Sunday, 3 January 2010



Exciting News: it IS possible to be ripped off in a branch of Pound Land. For a whole one of our mighty English Pounds, you can walk off with this drab slasher cheapie in which four idiots re-enact bits of Friday The 13th and The Texas Chainsaw Massacre while someone half-heartedly points a budget model camcorder vaguely in their direction. And afterwards you'll feel that you're at least 99p down on the deal afterwards.

Beginning with a series of scrolling captions that are positively illiterate in their random use of apostrophes and other punctuation marks, the uninterestingly titled The Summer Of The Massacre concerns a quartet of college kids: two boys, two girls (one of whom is pregnant) in a van and deciding to take the unmarked shortcut despite being low on petrol. On arrival at a derelict service station they are set upon by a gibbering lunatic who babbles something about a serial killer and, sure enough, when they do run out of petrol (who'd have seen THAT coming?) they split up and wander off looking for fuel. At which point the fearsome and legendary Hammer Head shows up with his trusty hammer, and chases his targets at ludicrous length through acres of dull, damp woodland (it's supposed to be June but it looks more like a wet November).

Hammer Head is, incidentally, an absolutely rubbish screen maniac: in all his encounters his victims manage to get plenty of good strong blows of their own in and run away screaming. Albert Steptoe could take him. Hell, given a steep enough slope Stephen Hawking could probably force a draw. He's not a big bloke, he's not an imposing presence, and despite the zombie mask (probably also from Pound Land) he just looks like a B&Q assistant who's gone a bit mental. For no apparent reason, he keeps the pregnant one alive and (badly) tied up in his hideous derelict hideout which looks a bit like the ruin at the end of The Blair Witch Project, but obviously she escapes and runs off. He lopes off after her and after fifteen minutes or so of hiding, running, screaming and hitting over the head with a hammer, there's another gibberish caption to the effect that it's all true and He's Still Out There Somewhere.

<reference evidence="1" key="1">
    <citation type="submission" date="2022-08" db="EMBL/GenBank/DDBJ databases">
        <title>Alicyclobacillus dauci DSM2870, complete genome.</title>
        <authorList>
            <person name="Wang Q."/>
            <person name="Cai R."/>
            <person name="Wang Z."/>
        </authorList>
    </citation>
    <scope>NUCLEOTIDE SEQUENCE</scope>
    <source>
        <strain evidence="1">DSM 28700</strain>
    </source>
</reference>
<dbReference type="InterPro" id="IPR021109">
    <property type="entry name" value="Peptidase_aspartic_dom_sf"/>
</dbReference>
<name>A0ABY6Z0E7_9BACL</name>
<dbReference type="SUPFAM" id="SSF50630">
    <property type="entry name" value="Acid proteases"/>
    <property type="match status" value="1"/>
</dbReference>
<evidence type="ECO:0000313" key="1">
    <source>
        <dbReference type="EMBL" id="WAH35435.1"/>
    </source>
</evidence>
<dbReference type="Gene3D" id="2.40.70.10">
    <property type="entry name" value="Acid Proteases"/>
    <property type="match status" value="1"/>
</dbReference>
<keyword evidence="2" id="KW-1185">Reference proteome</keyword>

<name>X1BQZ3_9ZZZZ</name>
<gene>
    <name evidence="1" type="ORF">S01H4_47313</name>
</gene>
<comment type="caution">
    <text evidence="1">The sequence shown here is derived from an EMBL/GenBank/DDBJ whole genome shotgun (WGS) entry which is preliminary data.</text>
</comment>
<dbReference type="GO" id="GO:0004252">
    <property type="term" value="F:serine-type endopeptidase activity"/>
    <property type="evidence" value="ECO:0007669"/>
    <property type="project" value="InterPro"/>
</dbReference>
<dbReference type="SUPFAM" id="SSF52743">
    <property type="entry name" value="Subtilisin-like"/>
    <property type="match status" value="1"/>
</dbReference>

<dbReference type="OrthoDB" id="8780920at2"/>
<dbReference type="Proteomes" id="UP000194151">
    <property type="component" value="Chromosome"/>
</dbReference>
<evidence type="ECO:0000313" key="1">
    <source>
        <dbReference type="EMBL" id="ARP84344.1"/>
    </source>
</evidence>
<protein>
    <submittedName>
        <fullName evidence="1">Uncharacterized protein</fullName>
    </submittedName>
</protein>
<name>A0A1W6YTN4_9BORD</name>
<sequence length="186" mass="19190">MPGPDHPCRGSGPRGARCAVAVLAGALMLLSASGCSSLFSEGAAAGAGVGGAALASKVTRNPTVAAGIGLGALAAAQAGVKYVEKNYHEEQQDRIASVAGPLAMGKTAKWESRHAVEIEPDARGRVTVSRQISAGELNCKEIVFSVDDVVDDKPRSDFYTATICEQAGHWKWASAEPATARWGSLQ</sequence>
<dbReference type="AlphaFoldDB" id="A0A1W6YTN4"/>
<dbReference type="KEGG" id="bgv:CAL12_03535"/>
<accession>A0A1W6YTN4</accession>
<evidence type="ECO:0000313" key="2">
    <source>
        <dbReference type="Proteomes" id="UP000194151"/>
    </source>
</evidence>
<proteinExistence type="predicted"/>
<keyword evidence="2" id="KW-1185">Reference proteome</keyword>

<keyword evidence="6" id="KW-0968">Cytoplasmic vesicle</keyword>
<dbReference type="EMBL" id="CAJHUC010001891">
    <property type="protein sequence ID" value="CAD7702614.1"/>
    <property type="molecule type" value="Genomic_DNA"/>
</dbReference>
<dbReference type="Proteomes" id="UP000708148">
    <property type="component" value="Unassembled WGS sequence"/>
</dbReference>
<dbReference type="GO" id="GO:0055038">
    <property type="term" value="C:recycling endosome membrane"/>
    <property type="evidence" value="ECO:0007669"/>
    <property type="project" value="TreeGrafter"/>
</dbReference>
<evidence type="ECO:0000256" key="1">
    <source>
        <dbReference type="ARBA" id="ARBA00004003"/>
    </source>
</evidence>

It's an incredibly artless affair. Such things as picture composition, framing and editing are either left to chance or just not bothered with: scenes go on forever and the salient action points either occur in view or they don't. The music score sounds like someone in the next room experimenting with a Bontempi (which probably came from Pound Land), and the acting is beyond dire. None of these whining, bickering, tiresome characters are worth caring about, it's visually quite ugly and the constant use of captions along the lines of "June 17th - Village Outskirts (Unknown Location) - 2:37pm" is just annoying, especially because on at least one occasion the timecodes actually go back in time: scene G apparently happens before scene F even though it blatantly doesn't.

Most of all, you come away feeling that just because you love horror movies doesn't mean you can actually make them, and that the belief that you can do it anyway (in spite of overwhelming evidence to the contrary) is actually an insult to those people who genuinely can make great horror films. I have some fondness for Tchaikovsky but sit me down with a sheaf of manuscript paper and I wouldn't know where to start. Making horror movies - making any kind of movies - isn't something you can do just because you've watched The Texas Chainsaw Massacre on video a hundred and seventeen times. The DVD will be going straight in the bin: I'm not giving it shelf room and I'm not about to show it to anyone else. And I want my pound back.